3. Concession permit. The data lists permits issued for various concessions, including for selective logging or Business Licenses of Utilization of Forest Products – Natural Forest (IUPHHK-HA), Business Licenses of Utilization of Forest Products – Industrial Plantation Forest (HTI), Business Licenses of Utilization of Forest Products – Smallholder Forests (HTR), village forest, Business Licenses of Utilization of Forest Products – Community Forest (HKm) and forest area borrow-to-use permit. Based on the regulations, land clearing activities inside the concession area are possible, so we employ this following layer to remove legal forest clearing.

Afterwards, we overlapped GLAD alerts with the focus areas and the 5x5 km cells. Scores for each cell grid were then calculated by referring to the number of GLAD alerts against the proportion of the focus area in each 5 km grid. We then selected the top 10 areas for further verification using high-resolution satellite images. Next, we used the Queen's Case Neighborhood method to detect the locations of the top 10 areas with cell grids that coincided diagonally and vertically and that generated large volumes of GLAD alerts. This method grouped adjacent 5x5 km cells into one neighboring cell groups. All of these areas might then represent a similar cause to a specific forest cover loss incident (for example due to mining activities or clearing for plantations). Top 10 areas were then identified using high-resolution satellite images (Planet and Google Earth Pro) with two goals: first is to verify the forest cover loss and second is to identify the cause of forest cover loss.

Verification of the GLAD alerts using high-resolution satellite images is designed to remove false positives, where forest cover loss is detected by GLAD alerts but does not actually occur. There are several causes of false positive:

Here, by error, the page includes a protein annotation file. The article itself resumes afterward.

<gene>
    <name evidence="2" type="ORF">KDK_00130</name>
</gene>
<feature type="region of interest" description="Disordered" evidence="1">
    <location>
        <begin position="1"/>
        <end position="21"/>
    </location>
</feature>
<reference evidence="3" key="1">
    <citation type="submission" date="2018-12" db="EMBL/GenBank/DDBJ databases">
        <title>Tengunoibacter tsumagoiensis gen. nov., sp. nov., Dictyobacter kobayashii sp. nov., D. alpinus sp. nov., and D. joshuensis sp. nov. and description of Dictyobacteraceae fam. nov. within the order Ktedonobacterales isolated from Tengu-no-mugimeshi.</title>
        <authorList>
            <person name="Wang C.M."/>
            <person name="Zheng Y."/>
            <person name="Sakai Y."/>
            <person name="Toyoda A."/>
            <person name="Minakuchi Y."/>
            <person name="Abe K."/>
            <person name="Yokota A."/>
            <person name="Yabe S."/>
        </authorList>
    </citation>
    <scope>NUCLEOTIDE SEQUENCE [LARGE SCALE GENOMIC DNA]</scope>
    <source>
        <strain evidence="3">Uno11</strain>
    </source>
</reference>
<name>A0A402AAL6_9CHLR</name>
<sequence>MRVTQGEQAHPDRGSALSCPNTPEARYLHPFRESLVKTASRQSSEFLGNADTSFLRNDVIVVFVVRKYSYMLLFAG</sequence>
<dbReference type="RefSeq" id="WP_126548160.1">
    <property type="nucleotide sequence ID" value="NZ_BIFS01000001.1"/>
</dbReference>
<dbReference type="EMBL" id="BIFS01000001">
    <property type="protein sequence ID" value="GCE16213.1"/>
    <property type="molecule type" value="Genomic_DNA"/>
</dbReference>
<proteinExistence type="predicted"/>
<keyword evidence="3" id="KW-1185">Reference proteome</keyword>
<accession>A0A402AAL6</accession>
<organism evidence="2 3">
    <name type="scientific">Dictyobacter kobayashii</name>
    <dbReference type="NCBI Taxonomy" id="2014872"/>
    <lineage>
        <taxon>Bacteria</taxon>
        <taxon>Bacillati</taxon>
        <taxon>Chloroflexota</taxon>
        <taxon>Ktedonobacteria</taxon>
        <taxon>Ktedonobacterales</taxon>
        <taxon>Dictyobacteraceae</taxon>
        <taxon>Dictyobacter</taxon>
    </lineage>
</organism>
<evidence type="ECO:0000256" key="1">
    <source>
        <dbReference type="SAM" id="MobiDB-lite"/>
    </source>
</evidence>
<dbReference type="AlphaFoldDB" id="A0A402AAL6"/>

1. High cloud coverage

  1. Transition period from rainy season to dry season

After removing false positives and verifying forest clearing in the areas monitored, we identified the causes of forest clearing in each area. We then conducted an initial verification through literature studies, which aimed to provide additional information from secondary data about the development of illegal logging in the top five areas. The secondary data certainly cannot be interpreted as a final verification to the indicated area, but it can serve as an initial guide for further verification.


  1. GLAD alerts from the University of Maryland via Global Forest Watch. The GLAD alerts provide weekly tree cover loss information in 30x30 meters pixel data, which is analyzed using landsat satellite imagery. Each GLAD alert represents 30x30 meters pixel of 50 percent or more estimated forest loss within a 0.01 hectare area, as elaborated in this article. ↩︎

  2. Data on forest/land cover, forest area and permit is sourced from the MoEF’s geoportal http://geoportal.menlhk.go.id/arcgis/rest/services/KLHK where forest/land cover data is updated every six months and permit data is updated from time to time. Every place to watch blog uses the latest data for each layer for better context in terms of illegal logging. ↩︎